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Canada: ‘No concrete evidence’ against suspect held for over three years

By Terri Saunders | Ottawa Sun | February 10, 2010

The Canadian government had little concrete evidence when it declared an Ottawa man a national security threat, an intelligence expert suggested Tuesday.

Wesley Wark, an expert in international intelligence and security, told a federal court he believes officials with the Canadian Security Intelligence Service had little to go on when they arrested and jailed Mohamed Harkat in 2002 and kept him in jail for three-and-a-half years on a security certificate.

CSIS officials have already testified they considered Harkat, an Algerian native who came to Canada as a refugee in 1995, a threat to national security based on information Harkat had ties to international terrorist organizations such as an Egyptian Islamic group, Le Groupe Islamique Arme (GIA) and Al-Qaida.

Wark said the CSIS report that forms the basis of the government’s case against Harkat contains “no concrete evidence” Harkat was associated with any known terrorist organizations, pointing out some of their allegations against him are based solely on media reports.

“It’s like trying to grab at thin air,” said Wark. “It’s a paper trail you can’t follow.”

Wark pointed to one source the CSIS report cites to show Harkat’s connection to the Egyptian group known as AGAI — an Italian news article which reported an address book found at a safehouse during an investigation into a French terror cell contained the name Mohamed Adnani, one of the names CSIS claims Harkat used as an alias.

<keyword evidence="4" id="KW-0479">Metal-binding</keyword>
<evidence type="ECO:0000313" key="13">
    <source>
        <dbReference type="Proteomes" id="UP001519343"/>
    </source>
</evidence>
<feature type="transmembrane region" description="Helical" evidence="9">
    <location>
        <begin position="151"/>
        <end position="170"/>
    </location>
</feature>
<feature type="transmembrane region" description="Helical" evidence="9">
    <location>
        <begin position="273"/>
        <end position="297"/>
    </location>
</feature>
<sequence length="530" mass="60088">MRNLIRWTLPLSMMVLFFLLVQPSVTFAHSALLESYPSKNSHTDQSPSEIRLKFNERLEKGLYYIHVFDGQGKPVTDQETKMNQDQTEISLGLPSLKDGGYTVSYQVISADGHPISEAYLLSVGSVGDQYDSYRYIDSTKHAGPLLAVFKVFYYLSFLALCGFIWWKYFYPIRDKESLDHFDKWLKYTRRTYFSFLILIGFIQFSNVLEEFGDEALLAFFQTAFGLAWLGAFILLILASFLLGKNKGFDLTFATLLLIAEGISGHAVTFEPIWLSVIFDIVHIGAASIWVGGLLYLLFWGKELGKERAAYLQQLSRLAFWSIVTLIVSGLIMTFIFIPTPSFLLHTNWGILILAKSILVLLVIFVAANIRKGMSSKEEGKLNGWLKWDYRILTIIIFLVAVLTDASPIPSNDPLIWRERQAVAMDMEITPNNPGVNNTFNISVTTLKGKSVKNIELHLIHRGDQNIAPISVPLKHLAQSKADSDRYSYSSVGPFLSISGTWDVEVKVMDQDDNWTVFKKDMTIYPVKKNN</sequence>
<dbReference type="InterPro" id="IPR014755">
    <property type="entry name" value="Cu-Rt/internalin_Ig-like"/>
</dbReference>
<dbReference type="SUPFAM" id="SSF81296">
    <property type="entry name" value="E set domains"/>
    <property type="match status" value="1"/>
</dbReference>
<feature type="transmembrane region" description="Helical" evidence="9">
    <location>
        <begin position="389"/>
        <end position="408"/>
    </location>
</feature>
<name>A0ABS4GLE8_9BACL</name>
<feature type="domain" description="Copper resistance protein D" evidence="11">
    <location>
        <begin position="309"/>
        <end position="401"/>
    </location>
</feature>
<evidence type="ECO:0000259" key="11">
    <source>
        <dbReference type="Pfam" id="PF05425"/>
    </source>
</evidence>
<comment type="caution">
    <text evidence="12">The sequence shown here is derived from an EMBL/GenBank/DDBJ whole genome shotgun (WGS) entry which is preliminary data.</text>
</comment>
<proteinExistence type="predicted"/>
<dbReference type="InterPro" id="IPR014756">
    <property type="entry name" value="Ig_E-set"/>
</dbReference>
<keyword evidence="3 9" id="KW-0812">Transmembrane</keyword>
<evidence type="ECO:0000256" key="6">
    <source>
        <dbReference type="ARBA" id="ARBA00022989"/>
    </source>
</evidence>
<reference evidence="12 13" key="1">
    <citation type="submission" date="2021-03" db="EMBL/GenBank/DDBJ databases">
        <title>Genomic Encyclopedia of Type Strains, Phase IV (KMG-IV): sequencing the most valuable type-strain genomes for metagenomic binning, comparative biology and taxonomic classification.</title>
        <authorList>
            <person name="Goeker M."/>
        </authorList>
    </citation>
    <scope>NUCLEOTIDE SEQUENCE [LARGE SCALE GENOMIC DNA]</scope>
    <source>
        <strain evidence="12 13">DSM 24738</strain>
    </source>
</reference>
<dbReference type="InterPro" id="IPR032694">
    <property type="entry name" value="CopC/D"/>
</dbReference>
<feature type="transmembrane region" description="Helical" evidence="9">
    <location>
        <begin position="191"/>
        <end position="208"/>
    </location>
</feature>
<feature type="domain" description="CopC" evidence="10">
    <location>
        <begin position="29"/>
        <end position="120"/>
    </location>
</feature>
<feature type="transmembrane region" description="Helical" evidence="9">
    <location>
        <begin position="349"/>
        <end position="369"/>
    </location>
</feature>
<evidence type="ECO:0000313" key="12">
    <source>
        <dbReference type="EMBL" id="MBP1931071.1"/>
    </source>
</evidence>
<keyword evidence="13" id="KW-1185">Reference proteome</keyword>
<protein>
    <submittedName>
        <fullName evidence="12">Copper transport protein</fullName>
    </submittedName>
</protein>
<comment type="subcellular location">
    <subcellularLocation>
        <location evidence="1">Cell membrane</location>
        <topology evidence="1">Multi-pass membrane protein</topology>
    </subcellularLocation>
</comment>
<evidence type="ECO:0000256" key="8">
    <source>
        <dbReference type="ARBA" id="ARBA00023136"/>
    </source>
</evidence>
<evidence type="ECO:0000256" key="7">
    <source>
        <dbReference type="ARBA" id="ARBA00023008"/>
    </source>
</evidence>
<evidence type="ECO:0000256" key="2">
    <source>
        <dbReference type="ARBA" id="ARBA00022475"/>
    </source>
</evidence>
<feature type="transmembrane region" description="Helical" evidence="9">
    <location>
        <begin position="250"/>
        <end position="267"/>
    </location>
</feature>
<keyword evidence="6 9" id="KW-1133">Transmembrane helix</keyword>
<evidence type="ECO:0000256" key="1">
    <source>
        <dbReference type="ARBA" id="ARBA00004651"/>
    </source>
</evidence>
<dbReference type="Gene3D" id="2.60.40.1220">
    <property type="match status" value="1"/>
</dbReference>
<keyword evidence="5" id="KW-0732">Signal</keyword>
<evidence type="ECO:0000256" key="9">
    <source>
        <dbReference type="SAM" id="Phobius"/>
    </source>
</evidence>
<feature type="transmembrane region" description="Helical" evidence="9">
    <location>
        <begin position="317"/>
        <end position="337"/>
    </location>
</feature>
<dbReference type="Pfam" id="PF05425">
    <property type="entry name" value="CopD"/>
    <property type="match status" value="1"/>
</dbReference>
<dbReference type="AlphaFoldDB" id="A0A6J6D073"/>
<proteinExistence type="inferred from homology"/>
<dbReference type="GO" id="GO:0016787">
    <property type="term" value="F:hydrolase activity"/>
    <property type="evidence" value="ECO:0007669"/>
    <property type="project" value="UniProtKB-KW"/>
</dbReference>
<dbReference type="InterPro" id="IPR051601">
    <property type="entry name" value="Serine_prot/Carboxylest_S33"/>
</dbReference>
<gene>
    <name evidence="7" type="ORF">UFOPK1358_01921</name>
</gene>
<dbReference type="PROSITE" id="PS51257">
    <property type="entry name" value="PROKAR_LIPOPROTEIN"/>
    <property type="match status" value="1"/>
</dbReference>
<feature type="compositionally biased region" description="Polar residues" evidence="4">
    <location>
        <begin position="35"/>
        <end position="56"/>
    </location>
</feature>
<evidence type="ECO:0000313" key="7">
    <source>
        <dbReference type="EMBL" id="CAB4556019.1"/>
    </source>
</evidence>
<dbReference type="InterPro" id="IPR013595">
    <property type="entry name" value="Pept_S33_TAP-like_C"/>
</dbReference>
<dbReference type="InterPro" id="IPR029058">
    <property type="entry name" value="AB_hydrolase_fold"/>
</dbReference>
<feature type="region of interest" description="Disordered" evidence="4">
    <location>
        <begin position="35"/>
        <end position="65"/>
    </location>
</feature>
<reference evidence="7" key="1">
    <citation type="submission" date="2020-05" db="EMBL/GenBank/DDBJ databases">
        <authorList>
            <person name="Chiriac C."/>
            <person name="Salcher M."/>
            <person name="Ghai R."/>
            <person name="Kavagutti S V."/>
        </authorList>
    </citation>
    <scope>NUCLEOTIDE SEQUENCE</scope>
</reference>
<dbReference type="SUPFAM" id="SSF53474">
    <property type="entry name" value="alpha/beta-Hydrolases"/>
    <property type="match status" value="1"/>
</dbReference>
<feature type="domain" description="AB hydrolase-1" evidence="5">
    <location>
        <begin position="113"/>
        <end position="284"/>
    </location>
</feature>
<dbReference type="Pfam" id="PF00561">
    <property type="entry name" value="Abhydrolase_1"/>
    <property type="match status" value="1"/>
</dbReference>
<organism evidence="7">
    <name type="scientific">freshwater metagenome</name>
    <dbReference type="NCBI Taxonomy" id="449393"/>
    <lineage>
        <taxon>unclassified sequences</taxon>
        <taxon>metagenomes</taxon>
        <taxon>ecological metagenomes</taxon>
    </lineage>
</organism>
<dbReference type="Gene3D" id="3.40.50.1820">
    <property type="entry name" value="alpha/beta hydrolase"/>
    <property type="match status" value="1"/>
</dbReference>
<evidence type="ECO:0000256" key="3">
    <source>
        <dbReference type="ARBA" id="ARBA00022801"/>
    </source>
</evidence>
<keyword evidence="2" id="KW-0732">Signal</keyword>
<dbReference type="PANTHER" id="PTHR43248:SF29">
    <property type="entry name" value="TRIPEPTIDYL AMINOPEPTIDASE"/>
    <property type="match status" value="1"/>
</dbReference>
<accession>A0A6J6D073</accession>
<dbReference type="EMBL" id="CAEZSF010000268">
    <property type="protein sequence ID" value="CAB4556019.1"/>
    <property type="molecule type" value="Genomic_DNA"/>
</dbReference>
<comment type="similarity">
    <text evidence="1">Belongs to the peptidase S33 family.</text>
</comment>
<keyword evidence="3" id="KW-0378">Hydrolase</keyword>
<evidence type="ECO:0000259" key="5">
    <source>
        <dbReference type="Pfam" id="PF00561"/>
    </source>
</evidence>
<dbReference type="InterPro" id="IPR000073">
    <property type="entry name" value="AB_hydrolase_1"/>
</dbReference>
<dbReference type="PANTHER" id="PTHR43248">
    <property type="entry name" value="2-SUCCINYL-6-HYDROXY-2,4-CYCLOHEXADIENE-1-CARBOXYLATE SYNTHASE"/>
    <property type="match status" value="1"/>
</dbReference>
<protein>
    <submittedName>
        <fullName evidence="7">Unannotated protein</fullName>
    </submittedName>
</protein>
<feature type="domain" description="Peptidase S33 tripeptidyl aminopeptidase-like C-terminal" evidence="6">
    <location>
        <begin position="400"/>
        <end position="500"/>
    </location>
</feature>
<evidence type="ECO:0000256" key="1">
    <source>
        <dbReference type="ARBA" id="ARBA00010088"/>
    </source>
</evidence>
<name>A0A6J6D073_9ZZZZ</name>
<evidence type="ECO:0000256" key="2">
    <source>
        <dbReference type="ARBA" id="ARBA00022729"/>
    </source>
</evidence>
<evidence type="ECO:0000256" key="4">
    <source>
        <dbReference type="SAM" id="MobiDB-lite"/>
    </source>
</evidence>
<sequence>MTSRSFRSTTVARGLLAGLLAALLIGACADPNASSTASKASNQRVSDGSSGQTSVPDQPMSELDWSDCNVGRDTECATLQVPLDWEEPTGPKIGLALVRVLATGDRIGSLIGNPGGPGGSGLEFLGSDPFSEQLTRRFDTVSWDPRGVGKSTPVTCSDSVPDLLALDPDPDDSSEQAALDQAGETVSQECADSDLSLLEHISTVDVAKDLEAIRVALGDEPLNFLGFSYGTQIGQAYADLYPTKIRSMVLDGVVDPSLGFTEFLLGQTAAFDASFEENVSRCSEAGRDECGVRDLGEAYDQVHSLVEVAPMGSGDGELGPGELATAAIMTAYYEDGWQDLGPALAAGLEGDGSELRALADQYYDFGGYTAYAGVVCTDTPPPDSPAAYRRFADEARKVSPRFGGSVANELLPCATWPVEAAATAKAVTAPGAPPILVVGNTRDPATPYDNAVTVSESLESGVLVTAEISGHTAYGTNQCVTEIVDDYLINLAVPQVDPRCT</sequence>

Wark said he found nothing in the report which proved such an allegation.

“There’s no explanation as to why they believe Adnani and Harkat are one and the same person,” said Wark. “Harkat never spent time in Egypt. How he would have become a member of AGAI is not explained.”

Wark also suggested the government’s assertions Harkat was sent to Canada as an Al-Qaida sleeper agent are not supported by evidence. He said there’s no clear link between Harkat and Osama Bin Laden’s core network or any affiliated terrorist groups.

“Very little evidence has come to light in the post-9/11 world that sleeper cells do exist,” said Wark. “The fear they might exist is understandable, but evidence is an entirely different thing. With time, you have to wonder if that fear was reasonable.”

terri.saunders@sunmedia.ca

February 10, 2010 - Posted by | Civil Liberties, False Flag Terrorism

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